The life and work of Prof. Lamin Sanneh points out that on the African continent, in contrast to much of the West, religion is seen as integral to humanity, so that Christianity and Islam are expressions of an essential aspect of humanity.[2] In West Africa, there are daily contacts between the two faith groups that has been termed a ‘dialogue of life.’ The pacifist histories and tendencies of the Christian and Islamic traditions are, however, not homogenous across borders and communities. Geo-political issues and radicalisation have increasing influence, and regional conflicts are often expressed in terms of conflict between religions, making our questions relevant and urgent.

 The Sanneh Institute offers a new context which challenges the polarities of current discourse:  this exploration of territory and hospitality promises not only to develop fresh understandings for a rapidly changing Africa, but also to bring insights into global discussions and to point ways forward for study and future engagement world-wide.

 People, law, history, theology:  The territory questions

In Western democracies, territories are usually defined within nation states or in regions within those states.  There are peoples who see themselves as indigenous, there are peoples who see themselves as long-term residents, and there are new immigrant communities.  There are questions about how the religious laws of different communities relate to the national laws. Western societies are generally ordered according to local legal codes, on the basis of an established national constitution, through democratically elected government, and in accordance with international ‘Human Rights.’  The religious basis of law and order is seldom made explicit. 

 In sub-Saharan Africa, territories may be defined according to long-established tribal tradition, and some of these territories are not bounded in ways which fit the ‘nation state’ model. This is particularly true of areas populated by pastoral and nomadic peoples. Further, different peoples may have their lives regulated by different laws even within a single village. Islamic shari’ah, local traditions and customs, and Christian notions of law may exist side by side, all functioning under an overall modern nation state constitution. For example, couples might be subject to different legal systems depending on whether they were married in an Islamic ceremony or in a church, and/or participated in customary rites of marriage.[3]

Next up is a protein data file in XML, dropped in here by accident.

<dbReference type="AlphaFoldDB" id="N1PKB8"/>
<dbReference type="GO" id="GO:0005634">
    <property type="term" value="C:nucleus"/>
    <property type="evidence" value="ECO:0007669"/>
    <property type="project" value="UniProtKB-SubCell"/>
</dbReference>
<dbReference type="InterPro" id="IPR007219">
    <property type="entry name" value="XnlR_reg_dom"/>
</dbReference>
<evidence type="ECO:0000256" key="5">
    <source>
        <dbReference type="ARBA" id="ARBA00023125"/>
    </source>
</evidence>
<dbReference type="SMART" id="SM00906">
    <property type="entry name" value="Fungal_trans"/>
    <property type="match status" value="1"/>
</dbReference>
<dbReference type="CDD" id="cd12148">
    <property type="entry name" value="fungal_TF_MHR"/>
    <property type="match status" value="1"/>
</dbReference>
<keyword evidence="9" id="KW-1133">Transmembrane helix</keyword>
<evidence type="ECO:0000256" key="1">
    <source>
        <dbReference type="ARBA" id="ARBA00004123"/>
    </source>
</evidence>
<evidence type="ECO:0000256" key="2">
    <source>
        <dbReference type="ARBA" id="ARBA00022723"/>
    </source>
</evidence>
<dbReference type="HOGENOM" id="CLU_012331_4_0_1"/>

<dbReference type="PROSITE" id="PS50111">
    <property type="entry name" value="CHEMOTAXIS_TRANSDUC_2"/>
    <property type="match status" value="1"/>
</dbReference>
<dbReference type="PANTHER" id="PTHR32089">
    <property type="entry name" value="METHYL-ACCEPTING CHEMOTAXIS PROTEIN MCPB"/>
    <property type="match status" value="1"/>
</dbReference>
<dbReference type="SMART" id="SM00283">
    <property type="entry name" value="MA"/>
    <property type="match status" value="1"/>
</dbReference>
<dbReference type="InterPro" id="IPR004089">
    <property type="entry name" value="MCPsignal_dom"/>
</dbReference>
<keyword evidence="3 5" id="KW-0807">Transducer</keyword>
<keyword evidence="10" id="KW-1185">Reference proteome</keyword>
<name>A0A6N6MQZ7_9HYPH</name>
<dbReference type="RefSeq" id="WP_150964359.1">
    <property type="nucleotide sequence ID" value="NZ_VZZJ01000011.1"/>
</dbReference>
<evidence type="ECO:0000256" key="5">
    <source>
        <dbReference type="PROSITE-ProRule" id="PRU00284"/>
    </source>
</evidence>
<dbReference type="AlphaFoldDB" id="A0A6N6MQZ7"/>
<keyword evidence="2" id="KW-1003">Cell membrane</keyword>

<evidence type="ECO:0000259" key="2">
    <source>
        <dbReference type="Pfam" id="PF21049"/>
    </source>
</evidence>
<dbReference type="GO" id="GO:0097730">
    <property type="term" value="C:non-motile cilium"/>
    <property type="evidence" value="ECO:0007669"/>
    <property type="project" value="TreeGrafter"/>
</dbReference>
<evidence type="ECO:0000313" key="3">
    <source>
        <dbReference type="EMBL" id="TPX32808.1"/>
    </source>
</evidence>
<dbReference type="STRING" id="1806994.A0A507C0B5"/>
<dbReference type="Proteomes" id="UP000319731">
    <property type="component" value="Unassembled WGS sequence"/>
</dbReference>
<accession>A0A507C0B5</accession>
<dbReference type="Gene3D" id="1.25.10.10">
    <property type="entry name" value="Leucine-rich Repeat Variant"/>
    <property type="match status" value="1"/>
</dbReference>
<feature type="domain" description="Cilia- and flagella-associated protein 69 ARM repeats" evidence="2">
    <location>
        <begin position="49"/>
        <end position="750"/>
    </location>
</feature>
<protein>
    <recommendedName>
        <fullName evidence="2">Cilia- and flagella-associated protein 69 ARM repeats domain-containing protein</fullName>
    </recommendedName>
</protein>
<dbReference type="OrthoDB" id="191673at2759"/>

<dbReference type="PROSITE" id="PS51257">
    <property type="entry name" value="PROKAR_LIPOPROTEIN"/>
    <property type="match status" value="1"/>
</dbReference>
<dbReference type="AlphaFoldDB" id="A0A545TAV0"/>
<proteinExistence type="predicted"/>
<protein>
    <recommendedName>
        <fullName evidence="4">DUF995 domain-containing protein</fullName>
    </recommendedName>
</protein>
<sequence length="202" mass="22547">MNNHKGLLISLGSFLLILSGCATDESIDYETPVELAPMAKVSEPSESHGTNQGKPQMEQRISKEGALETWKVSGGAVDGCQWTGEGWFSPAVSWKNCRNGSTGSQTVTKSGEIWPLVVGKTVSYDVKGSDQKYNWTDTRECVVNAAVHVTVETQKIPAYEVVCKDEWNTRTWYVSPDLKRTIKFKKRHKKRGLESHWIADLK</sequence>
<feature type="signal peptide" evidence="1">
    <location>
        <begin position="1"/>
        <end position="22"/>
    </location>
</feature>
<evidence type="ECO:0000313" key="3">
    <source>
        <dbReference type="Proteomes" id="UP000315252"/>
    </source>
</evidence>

The Christian and Muslim dimensions are, then, of great importance in thinking about territory: there is not only the question of who has the power in an area, but of what kind of social order prevails. Is it Islamic law, traditional African, international human rights law, or some kind of Christian law? Alongside the question of how peoples can co-exist is the question of how different legal codes can co-exist, and to what extent they function within traditional practices of hospitality.   

 Discourse depends on the extent of agreement on the historical narrative that has shaped the governance of shared territories. Such underlying issues are not always stated, and the different communities may be unaware of each other’s versions of their shared histories.  Further, issues are often intertwined with religious views of territory and jurisdiction as well as with concerns about religious community and identity.  The religious views, in their turn, derive from scripture and tradition, and from the historical and theological movements which have shaped the different religious identities.  Again, such issues are not always necessarily stated or understood.